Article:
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11th Commandment (6 of 6)

Shane Willard

Page 2 of 10
William the Conqueror and the Normans attacked the Saxons back in the 1300s. William the Conqueror won the war, and the Norman word for ‘sexuality’ was ‘fornication’; but the Saxon word was another word that starts with an 'f'. The Norman word for something like ‘going to the bathroom’ was: poop, or crap; but the Saxon word was something entirely different. When the Normans beat the Saxons, their words became clean, and the Saxon words became swear words. That's all that happened.

You realise if the Saxons won the war, for me to say ‘fornicate’ from the stage, people would go: WHAT! As it is now, it's not the case; so it's never a language issue.

That's why Jesus was shocking people, when He'd say: if you say to your brother ‘Raka’, do you realise that He was swearing? He was, in their culture, using a dirty word - and people were going: Huh! His whole point was: you guys are making it all about language. I'm not concerned with what comes out of your mouth; I'm concerned with what's going into your heart that defiles a person.

It's not a language issue. It's not like saying: “oh my God” - although those things are probably distasteful, and we probably shouldn't do them - even that is irrelevant. Taking God's name in vain has nothing to do with language - it is far bigger than that.

Three main words in this command; the first word is Nasah, translated either "to carry", or "to take". The context is not "to say it"; even the meaning of the word doesn't mean "to say it"; it means "to pick it up"; “to carry something”, or to “take it”.

Don't pick up the name of God in vain, that's Nasah – to: don't carry around. The picture is that, when you call the name of Christ - when you wear a 'What Would Jesus Do?' bracelet; or a cross around your neck; or put a fish on your car; or wear some sort of Christian t-shirt.

When you identify yourself as a Christian, it's bigger than just going to heaven one day. You're actually picking up, and carrying, the name of God around with you. He says: don't take the name in vain.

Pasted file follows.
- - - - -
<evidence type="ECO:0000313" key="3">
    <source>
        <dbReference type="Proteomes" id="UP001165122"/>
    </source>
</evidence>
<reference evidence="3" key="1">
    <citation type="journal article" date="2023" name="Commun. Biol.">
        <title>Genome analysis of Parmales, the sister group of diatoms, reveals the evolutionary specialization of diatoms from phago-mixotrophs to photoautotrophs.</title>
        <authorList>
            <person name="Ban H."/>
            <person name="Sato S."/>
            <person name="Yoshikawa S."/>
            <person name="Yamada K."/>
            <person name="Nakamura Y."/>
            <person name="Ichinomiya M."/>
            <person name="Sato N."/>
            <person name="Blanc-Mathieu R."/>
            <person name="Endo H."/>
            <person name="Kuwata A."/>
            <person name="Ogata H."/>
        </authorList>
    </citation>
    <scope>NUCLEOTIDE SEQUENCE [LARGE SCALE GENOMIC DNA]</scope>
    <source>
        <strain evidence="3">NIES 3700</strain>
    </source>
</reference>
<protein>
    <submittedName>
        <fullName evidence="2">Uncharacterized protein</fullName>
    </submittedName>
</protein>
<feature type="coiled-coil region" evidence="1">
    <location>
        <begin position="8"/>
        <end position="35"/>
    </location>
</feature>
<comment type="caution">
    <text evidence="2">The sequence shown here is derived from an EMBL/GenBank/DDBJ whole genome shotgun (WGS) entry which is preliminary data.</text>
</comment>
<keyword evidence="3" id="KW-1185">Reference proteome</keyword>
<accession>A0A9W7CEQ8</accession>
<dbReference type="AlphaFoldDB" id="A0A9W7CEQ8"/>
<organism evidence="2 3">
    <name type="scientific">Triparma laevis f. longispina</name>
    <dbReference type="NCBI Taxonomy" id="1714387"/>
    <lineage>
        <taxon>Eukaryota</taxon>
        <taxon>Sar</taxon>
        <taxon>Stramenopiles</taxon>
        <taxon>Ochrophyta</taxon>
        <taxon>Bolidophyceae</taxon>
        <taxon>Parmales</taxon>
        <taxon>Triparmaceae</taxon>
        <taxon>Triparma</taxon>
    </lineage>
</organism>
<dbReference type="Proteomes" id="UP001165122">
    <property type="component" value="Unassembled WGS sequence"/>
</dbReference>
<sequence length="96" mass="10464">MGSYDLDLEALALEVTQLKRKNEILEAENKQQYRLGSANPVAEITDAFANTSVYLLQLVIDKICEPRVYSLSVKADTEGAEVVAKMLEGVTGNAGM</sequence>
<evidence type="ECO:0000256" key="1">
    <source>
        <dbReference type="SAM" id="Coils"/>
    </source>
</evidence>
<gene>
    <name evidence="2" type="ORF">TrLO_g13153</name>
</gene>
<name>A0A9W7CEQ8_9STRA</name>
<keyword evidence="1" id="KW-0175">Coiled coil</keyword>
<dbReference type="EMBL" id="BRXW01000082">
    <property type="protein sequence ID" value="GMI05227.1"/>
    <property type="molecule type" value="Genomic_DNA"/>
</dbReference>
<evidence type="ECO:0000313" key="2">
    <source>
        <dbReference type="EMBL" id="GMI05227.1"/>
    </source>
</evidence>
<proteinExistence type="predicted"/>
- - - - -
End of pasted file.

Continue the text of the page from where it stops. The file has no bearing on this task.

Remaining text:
The next word is ‘Shim’, which just means ‘name’. So it says: don't pick up and carry the name of God in vain.

Finally, the word ‘in vain’, is the word ‘Shawv’. So you have Nasah, which means "to carry"; you have shawv, which is translated "in vain"; and you've got Shim, which is “name”.

The translator's primary job is to make the verse readable. There is no way that they could translate the actual literal meanings of the words in order, because it would make it unreadable. Let me give you the full Hebrew dictionary definition of the word shawv.

It's translated "in vain" - that makes it readable; but this is the full dictionary definition: Anything that disappoints the hope that rests upon in.

He's saying: if you want to have the best life, the culture that everybody wants in on, here's what I want you to remember:

Do not carry My name in such a way, that disappoints the hope that rests upon it.

Carry my name in a way that manifests the hope that rests upon it.

When you identify yourself with Christ, there's two ways you can live: in a way that manifests the hope that rests upon it; or in a way that disappoints the hope that rests upon it.

Let me present this a few different ways:

1) Do not use my name for things that I would not use it for. Don't put My name on things that I wouldn't put it on. Don't sign cheques I wouldn't sign.

2) Be a co-operator with God, not a manipulator of Him.